Still pondering the blue and yellow string quilt
Posted 16 June 2010on:
I’ve been letting the string quilt just “be”, to see if it will speak to me on a setting. I even considered making more blocks just to make the quilt bigger, but the blocks are a little tedious and to be honest, I’m tired of making them, and I want to finish this quilt. And I missed the deadline for work on a scrappy quilt, but I still want to get it done!
I read all the comments and suggestions and pondered some more. I’ve been playing a bit more in EQ6 (boy, I wish I would just take the time and learn the program more), and although I had considered doing the centre piece without sashing, and then going from there, I couldn’t figure out how to do it in EQ6, without creating new blocks and such.
I laid out all the blocks on my bed, and took a photo. (Feel like your in a tunnel??).
I took the blue yardage and some yellow scraps and laid out the blocks over top, to get a better feel for the sashing. Then I was thinking… scrappy or use one blue fabric throughout to anchor it. I decided on the one blue and yellow.
Then I loaded up EQ6 to figure out if I indeed had enough fabric on hand to do the sashing and 9-patch cornerstones. I cut the 1¼” strips. I recall reading or being told about using only 1/2 the width of fabric, to ensure a straighter seam when strip-piecing. So I did that. Which got me to thinking… I”m going to need a lot of blue/yellow/blue strips for the sashing, and very little of the yellow/blue/yellow for the 9-patch. That’s okay… I”m thinking. I’m only going to be able to get 2 “strips” from each 1/2 WOF pieced strips, the extra couple of inches could be used for the 9-patch! GREAT IDEA! Then I thought… what if I change the dark/light formation of the 9-patch. Make it 5 yellow and 4 blue. What a difference to the quilt in EQ6.
The first 9-patch rendition from the post What’s Blue and Yellow I think borders each individual block, which allows more focus on the block itself. The second 9-patch rendition, here, takes the focus away from the string block but still adds interest to the entire quilt. On the other hand, looking at it in a photo, it is almost to busy! So… I think I’ll make up some of both 9-patches, and lay it out with a few of the blocks with the sashings, and snap another photo and see how that goes. I noticed something else. The quilt with out sashings in the other post is the same size image, which makes the blocks larger, then the quilts with the sashing. I used Photo Editor, used the zooming feature on each photo, to get the blocks to be about the same size. What a difference. Now if I could only figure out photo editing software to show that too.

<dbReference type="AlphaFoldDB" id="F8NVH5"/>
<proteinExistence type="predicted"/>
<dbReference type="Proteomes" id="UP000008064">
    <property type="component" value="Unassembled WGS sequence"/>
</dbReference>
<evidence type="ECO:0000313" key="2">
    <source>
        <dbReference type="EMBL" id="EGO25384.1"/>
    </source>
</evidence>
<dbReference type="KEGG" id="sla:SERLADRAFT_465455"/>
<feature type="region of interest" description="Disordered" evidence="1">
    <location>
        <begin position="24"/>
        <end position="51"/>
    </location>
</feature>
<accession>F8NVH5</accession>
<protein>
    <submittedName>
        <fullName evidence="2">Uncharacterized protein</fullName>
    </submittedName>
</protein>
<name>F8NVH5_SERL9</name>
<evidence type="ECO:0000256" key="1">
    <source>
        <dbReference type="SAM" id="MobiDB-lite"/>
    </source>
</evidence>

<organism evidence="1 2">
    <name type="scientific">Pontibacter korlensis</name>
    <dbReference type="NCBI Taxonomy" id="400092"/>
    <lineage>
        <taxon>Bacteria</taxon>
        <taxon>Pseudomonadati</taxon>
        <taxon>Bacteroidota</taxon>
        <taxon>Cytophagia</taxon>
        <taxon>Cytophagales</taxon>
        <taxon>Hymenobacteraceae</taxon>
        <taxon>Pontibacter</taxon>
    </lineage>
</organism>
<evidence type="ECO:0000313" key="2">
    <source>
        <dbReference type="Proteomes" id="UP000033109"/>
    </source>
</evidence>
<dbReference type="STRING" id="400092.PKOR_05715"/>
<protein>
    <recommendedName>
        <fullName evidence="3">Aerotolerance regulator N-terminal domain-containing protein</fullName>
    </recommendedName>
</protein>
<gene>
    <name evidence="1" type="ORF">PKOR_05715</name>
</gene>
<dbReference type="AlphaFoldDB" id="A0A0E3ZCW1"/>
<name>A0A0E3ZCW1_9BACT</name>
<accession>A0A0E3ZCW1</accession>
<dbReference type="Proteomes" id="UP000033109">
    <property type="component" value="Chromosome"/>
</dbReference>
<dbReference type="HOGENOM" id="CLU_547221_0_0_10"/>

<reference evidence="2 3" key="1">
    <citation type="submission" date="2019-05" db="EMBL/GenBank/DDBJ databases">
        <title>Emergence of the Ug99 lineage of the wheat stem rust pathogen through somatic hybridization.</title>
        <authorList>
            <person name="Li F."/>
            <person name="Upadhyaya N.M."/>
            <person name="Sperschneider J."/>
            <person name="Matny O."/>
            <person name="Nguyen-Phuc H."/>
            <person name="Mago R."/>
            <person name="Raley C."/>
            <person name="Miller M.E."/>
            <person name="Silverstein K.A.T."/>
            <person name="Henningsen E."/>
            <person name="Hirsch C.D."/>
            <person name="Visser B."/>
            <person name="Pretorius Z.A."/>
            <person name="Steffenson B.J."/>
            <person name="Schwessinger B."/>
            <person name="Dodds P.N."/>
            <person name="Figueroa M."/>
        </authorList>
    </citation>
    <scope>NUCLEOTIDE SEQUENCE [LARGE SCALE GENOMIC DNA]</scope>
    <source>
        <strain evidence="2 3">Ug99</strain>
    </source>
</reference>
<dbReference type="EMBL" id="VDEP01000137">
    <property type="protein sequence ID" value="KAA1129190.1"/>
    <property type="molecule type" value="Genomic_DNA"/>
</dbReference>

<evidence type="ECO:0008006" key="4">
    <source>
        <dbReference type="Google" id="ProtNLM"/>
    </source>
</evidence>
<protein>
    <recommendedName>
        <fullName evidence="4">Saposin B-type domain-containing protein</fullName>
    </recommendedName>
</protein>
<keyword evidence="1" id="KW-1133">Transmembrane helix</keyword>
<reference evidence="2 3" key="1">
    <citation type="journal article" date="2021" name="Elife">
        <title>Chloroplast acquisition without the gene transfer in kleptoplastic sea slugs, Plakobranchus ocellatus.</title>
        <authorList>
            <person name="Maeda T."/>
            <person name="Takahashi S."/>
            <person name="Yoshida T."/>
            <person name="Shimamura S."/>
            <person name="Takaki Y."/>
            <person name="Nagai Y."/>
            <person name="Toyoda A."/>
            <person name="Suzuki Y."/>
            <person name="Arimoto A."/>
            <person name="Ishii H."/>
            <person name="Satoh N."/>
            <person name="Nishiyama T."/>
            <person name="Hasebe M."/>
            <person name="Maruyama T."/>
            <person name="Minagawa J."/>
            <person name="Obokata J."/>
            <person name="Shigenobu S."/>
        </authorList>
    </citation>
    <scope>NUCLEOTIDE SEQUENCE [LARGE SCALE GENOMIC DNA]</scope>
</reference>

After typing all this up, I created both the 9-patches, pinned 4 blocks onto my design wall, pinned the sashings and cornerstones, and here are the results!
FOOD FOR THOUGHT: I have no idea how a scrappy quilt ended up with so much more design time. I’ve spent more time on the sashings and cornerstones. Hmm… isn’t that what designing is all about though? Funny thing is, when I took the class, I was only going to do a few blocks and make pillows out of them. I didn’t need another quilt to work on. So I am eager to get this one done, and get some of the others done too! I think we may have discussed this before, but have you had a quilt (or two, or more), take on a life of its own, and become something totally different than you first thought it would?